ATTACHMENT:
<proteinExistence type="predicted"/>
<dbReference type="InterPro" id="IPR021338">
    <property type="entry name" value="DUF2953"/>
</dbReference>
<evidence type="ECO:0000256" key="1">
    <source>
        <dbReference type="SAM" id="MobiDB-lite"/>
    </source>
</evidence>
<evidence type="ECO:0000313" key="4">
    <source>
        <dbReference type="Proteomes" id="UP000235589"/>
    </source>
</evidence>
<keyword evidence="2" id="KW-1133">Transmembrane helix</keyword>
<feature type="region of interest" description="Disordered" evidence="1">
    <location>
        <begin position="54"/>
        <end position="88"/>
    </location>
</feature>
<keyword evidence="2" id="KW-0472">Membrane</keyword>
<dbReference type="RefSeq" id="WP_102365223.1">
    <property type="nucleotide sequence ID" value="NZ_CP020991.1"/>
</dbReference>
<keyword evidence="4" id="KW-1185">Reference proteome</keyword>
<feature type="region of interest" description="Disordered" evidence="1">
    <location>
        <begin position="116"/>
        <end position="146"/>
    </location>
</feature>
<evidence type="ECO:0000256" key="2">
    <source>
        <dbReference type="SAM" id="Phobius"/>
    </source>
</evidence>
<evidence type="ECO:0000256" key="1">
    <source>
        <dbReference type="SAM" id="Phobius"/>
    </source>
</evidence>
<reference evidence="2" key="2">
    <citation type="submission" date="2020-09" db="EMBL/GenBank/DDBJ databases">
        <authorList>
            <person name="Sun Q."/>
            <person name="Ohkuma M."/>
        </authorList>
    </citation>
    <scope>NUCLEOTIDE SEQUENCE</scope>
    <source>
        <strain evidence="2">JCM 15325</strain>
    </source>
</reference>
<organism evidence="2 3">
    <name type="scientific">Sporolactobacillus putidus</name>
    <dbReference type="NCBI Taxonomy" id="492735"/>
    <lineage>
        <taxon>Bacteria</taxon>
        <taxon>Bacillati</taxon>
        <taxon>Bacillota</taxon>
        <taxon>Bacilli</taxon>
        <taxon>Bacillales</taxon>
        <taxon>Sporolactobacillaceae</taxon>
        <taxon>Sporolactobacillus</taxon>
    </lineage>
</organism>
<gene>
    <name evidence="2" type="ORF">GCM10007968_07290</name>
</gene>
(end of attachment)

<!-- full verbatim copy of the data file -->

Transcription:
<proteinExistence type="predicted"/>
<dbReference type="InterPro" id="IPR021338">
    <property type="entry name" value="DUF2953"/>
</dbReference>
<evidence type="ECO:0000256" key="1">
    <source>
        <dbReference type="SAM" id="MobiDB-lite"/>
    </source>
</evidence>
<evidence type="ECO:0000313" key="4">
    <source>
        <dbReference type="Proteomes" id="UP000235589"/>
    </source>
</evidence>
<keyword evidence="2" id="KW-1133">Transmembrane helix</keyword>
<feature type="region of interest" description="Disordered" evidence="1">
    <location>
        <begin position="54"/>
        <end position="88"/>
    </location>
</feature>
<keyword evidence="2" id="KW-0472">Membrane</keyword>
<dbReference type="RefSeq" id="WP_102365223.1">
    <property type="nucleotide sequence ID" value="NZ_CP020991.1"/>
</dbReference>
<keyword evidence="4" id="KW-1185">Reference proteome</keyword>
<feature type="region of interest" description="Disordered" evidence="1">
    <location>
        <begin position="116"/>
        <end position="146"/>
    </location>
</feature>
<evidence type="ECO:0000256" key="2">
    <source>
        <dbReference type="SAM" id="Phobius"/>
    </source>
</evidence>
<evidence type="ECO:0000256" key="1">
    <source>
        <dbReference type="SAM" id="Phobius"/>
    </source>
</evidence>
<reference evidence="2" key="2">
    <citation type="submission" date="2020-09" db="EMBL/GenBank/DDBJ databases">
        <authorList>
            <person name="Sun Q."/>
            <person name="Ohkuma M."/>
        </authorList>
    </citation>
    <scope>NUCLEOTIDE SEQUENCE</scope>
    <source>
        <strain evidence="2">JCM 15325</strain>
    </source>
</reference>
<organism evidence="2 3">
    <name type="scientific">Sporolactobacillus putidus</name>
    <dbReference type="NCBI Taxonomy" id="492735"/>
    <lineage>
        <taxon>Bacteria</taxon>
        <taxon>Bacillati</taxon>
        <taxon>Bacillota</taxon>
        <taxon>Bacilli</taxon>
        <taxon>Bacillales</taxon>
        <taxon>Sporolactobacillaceae</taxon>
        <taxon>Sporolactobacillus</taxon>
    </lineage>
</organism>
<gene>
    <name evidence="2" type="ORF">GCM10007968_07290</name>
</gene>